Are you still with me?
They foreclosed last August. No notice. No nothing. Is that legal? You need notice.
"Notice of the foreclosure
Foreclosing party must personally contact (or meet the requirements for attempting to contact) borrowers to explore options for avoiding foreclosure 30 days before recording the notice of default. The foreclosing party then records a three-month notice of default in the county recorder’s office and mails a copy to the borrowers within ten business days following recordation. After three months expires (or up to five days prior), the foreclosing party records a notice of sale and mails a copy to the borrowers at least 20 days before the sale date. The sale date cannot be earlier than three months and 20 days after the recording date of the notice of default. The notice of sale is also posted on the property, in a public place, and published in a newspaper." http://www.nolo.com/legal-encyclopedia/summary-californias-foreclosure-laws.html
The agencies that will take your complaint and investigate your foreclosure are the Consumer Financial Protection Bureau who has helped millions of home owners. You would file a complaint for an investigation at http://www.consumerfinance.gov/complaint/
The FTC will also take your complaint at https://www.ftc.gov/faq/consumer-protection/submit-consumer-complaint-ftc
You can file a complaint with the California Attorney General at https://oag.ca.gov/consumers
The attorney general is tasked with protecting consumers from fraud.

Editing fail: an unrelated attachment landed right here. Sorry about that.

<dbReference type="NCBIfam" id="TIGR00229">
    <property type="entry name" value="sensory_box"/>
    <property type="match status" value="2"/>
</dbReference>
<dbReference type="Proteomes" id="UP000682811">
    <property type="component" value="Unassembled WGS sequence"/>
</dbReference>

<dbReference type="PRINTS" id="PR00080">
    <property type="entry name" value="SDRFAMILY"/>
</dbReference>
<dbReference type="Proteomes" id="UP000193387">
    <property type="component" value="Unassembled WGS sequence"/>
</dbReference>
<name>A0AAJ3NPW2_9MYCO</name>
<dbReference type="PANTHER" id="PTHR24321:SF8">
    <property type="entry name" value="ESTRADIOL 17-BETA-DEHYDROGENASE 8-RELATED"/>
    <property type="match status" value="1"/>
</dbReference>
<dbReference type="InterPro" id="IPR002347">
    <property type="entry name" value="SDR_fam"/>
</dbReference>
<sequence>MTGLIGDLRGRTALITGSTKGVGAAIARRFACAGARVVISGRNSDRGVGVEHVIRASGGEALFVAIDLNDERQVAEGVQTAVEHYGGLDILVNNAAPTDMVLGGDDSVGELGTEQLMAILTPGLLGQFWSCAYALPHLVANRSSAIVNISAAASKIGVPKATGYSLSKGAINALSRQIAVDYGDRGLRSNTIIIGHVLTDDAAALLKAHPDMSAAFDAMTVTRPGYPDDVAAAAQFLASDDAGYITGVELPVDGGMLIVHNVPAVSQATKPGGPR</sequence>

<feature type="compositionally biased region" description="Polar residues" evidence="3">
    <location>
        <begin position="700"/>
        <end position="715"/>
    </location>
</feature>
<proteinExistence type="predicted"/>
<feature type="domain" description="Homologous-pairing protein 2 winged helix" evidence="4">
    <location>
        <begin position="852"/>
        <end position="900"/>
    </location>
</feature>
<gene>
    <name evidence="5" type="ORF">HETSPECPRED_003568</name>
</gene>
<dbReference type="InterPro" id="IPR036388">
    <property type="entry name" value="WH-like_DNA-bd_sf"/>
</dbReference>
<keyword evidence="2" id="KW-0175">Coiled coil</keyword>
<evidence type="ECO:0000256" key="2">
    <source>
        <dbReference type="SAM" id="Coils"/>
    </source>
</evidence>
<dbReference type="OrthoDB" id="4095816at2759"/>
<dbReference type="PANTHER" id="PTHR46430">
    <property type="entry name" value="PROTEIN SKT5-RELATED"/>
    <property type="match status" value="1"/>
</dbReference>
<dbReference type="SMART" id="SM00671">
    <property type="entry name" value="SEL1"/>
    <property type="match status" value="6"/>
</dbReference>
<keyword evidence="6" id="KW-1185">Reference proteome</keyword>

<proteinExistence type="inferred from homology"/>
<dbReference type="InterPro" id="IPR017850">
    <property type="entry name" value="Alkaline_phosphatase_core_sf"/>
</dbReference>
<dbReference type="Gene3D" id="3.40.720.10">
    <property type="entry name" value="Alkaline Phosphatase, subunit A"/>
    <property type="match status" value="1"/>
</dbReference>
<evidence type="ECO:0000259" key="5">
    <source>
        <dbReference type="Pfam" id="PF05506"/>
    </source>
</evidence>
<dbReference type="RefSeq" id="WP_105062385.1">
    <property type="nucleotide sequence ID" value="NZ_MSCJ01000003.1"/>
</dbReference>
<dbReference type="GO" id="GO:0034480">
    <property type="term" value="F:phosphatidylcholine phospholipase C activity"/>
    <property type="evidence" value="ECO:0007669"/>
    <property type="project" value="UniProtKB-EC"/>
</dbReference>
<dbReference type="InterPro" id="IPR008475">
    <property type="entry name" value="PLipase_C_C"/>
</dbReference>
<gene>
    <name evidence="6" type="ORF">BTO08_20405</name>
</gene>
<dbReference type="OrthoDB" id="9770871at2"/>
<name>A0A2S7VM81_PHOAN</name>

Depending on when the foreclosure occurred you may be able to have it set aside or appeal the decision.
The other option which can be done with all of the above options is to sue the lender for fraud.
This is a link for the State Bar Attorney referral service http://www.calbar.ca.gov/Public/LawyerReferralServicesLRS.aspx
There are also pro bono and legal aid attorneys that can assist you for free or at a very low cost to you. This is a link for those services https://apps.americanbar.org/legalservices/probono/directory/california.html
"Wrongful Foreclosure Claims
In California, the following situations (among others) could provide the basis for a wrongful foreclosure claim:
- The foreclosing party did not have authority to foreclose. Under California law, only certain parties (such as the owner of the loan) can start a foreclosure. If some other party started the foreclosure, you can make a wrongful foreclosure claim.
- The foreclosing party made a mistake in the foreclosure documentation. In California, a third-party called a “trustee” handles nonjudicial foreclosures. The trustee is designated in the deed of trust or in a document called a “Substitution of Trustee” (SOT), which must be recorded in the land records. If the SOT is not recorded or is not completed properly (for example, if the person who signed the SOT lacked authority or robo signed the document), any actions the trustee takes, such as conducting a foreclosure sale, are void. (Learn more about general foreclosure laws and procedures in California.)
- The servicer did not follow FHA rules. You may be able to challenge the foreclosure if you have an FHA loan and the servicer did not meet FHA’s strict loss mitigation requirements. (“Loss mitigation” in this context means finding a way to avoid foreclosure.) For example, FHA guidelines require the servicer to make reasonable efforts to have a face-to-face meeting with a borrower who falls behind in payments...
Breach of Contract Claims
In some situations, you may be able to bring a breach of contract claim to set aside the foreclosure sale. For example, if your loan servicer foreclosed on your home even though you were making payments pursuant to a written loan modification agreement, you might be able to invalidate the sale." http://www.nolo.com/legal-encyclopedia/the-bank-violated-californias-hbor-i-lost-home-foreclosure-can-i-back.html
This is another link for information http://www.alllaw.com/articles/nolo/foreclosure/laws-in-california.html
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